It’s St Valentine’s Day tomorrow – 14th February – the day which has been colonised and commercialised by the hazy notion of romance. If you don’t spend, you don’t care, and if you’re not in a couple you’re nowhere and nothing. If you feel alone – even if you’re at the centre of a busy family – then the fuss around this one winter’s day can be overwhelming, making you feel worse than ever.
BUT…. turn it to your advantage! Make imagination your friend instead of your enemy, and write yourself out of those lonely feelings. Leap out of the round-and-round whirlpool of miserable feelings and leap into the limitless worlds of possibility in your imagination. Spend the day (which is, rather conveniently, a Sunday this year) writing furiously, inventing, exploring, what-iffing.
Use Valentine’s Day as a prompt, if you like. Write Mr Right… or Mr Wrong. Write your perfect romance, or the nightmare romance. Not everything that happens on 14th February is lovely – remember the St Valentine’s Day Massacre – Chicago 1929. How could murder happen on this most loving of days?
Use your feelings, feed them into your powerful imagination, and create something great with the force of love behind it. Wherever that takes you.
Love it or hate it, Valentine’s Day is hard to ignore.
So use it. Use everything – the romance, the excitement, the dread, the loneliness, the togetherness or isolation… all those powerful feelings and how they make us behave. Fiction heaven.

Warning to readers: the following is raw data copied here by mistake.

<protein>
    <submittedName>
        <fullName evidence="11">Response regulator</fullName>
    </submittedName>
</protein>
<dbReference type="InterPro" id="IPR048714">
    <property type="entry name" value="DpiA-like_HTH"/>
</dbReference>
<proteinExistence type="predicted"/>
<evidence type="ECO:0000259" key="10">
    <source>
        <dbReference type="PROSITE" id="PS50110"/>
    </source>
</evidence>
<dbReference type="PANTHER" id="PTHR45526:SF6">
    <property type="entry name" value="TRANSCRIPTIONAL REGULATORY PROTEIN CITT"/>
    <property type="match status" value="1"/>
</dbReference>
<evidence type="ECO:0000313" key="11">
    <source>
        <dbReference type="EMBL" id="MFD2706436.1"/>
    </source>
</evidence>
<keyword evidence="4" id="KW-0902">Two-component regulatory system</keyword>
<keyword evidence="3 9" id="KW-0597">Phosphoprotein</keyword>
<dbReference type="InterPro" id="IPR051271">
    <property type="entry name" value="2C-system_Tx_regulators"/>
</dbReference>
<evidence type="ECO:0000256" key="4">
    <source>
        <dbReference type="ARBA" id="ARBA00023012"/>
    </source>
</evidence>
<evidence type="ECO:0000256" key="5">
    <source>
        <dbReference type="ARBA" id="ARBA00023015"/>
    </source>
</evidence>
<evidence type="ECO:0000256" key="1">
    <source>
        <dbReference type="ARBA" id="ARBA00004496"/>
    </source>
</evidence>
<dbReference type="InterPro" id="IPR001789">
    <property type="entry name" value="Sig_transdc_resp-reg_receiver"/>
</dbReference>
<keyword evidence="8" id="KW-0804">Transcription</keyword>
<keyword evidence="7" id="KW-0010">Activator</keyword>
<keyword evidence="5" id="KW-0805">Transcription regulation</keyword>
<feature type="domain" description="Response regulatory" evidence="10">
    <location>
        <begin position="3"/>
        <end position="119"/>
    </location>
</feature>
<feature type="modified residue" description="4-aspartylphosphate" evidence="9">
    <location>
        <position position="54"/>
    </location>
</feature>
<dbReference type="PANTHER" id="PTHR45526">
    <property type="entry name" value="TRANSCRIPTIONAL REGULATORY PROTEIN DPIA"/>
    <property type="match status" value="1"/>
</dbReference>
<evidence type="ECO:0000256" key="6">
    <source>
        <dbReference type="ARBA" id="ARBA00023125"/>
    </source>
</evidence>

In sixty seconds, scribble down half a dozen story ideas revolving around 14th February. [I’ll do my list in a minute, and post it later.]
How easy was that?
Did you make the one-idea-every-ten-seconds challenge? I’d love to see your list if you’d post it as a comment…
If your brain froze and you couldn’t think of a single idea, then perhaps mid-February is the ideal time for you to spend a day unlocking your ideas factory so you never have a creative shortage again.
It’s the day to seduce your imagination. Give in to your creative urges. Make love to your Muse. Pull up those fictional wallflowers and plant red roses. Bare your breast to Cupid’s arrow and fall in love with your own imagination.
Whether you yearn to write passion-fuelled crime, zingy love stories, gothic romances, out-of-this-world fantasy, medieval bodice-rippers or heart-stopping horror, this is where you’ll discover the key to creating your best-selling idea.
Book now! Start your writer’s heart racing… make this your year.
Spending cuts could banjax the justice system in England & Wales, and give crime writers a field day.
(Photo credit: West Midlands Police)
The government, desperate to find ways to save money, is mothballing the forensic archives and putting the responsibility on individual police forces to file their own evidence for the future. Experts reckon this could put a spanner in the works for innocent prisoners, cold cases and current investigations.
How could you use this, as a crime writer, to spark off a plot, or make a crisis in the story, or furnish the book with a juicy sub-plot?
This morning there is news of an Australian test cricketer announcing his retirement from international cricket after a serious injury. He said something to the effect that he couldn’t find such commitment any more. Translate into strine: ‘Can’t be arsed, mate.’
Now – of course he’s on the level and there’s nothing else behind his decision.
But what if…. what if a high-profile sportsman or woman has something to hide? What if someone unpleasant has put pressure on them? Maybe they surrendered to greed under heavy persuasion? Maybe family life gave them cause to break a lifetime’s integrity and sportsmanship… Competition + money + pressure = conflict = drama.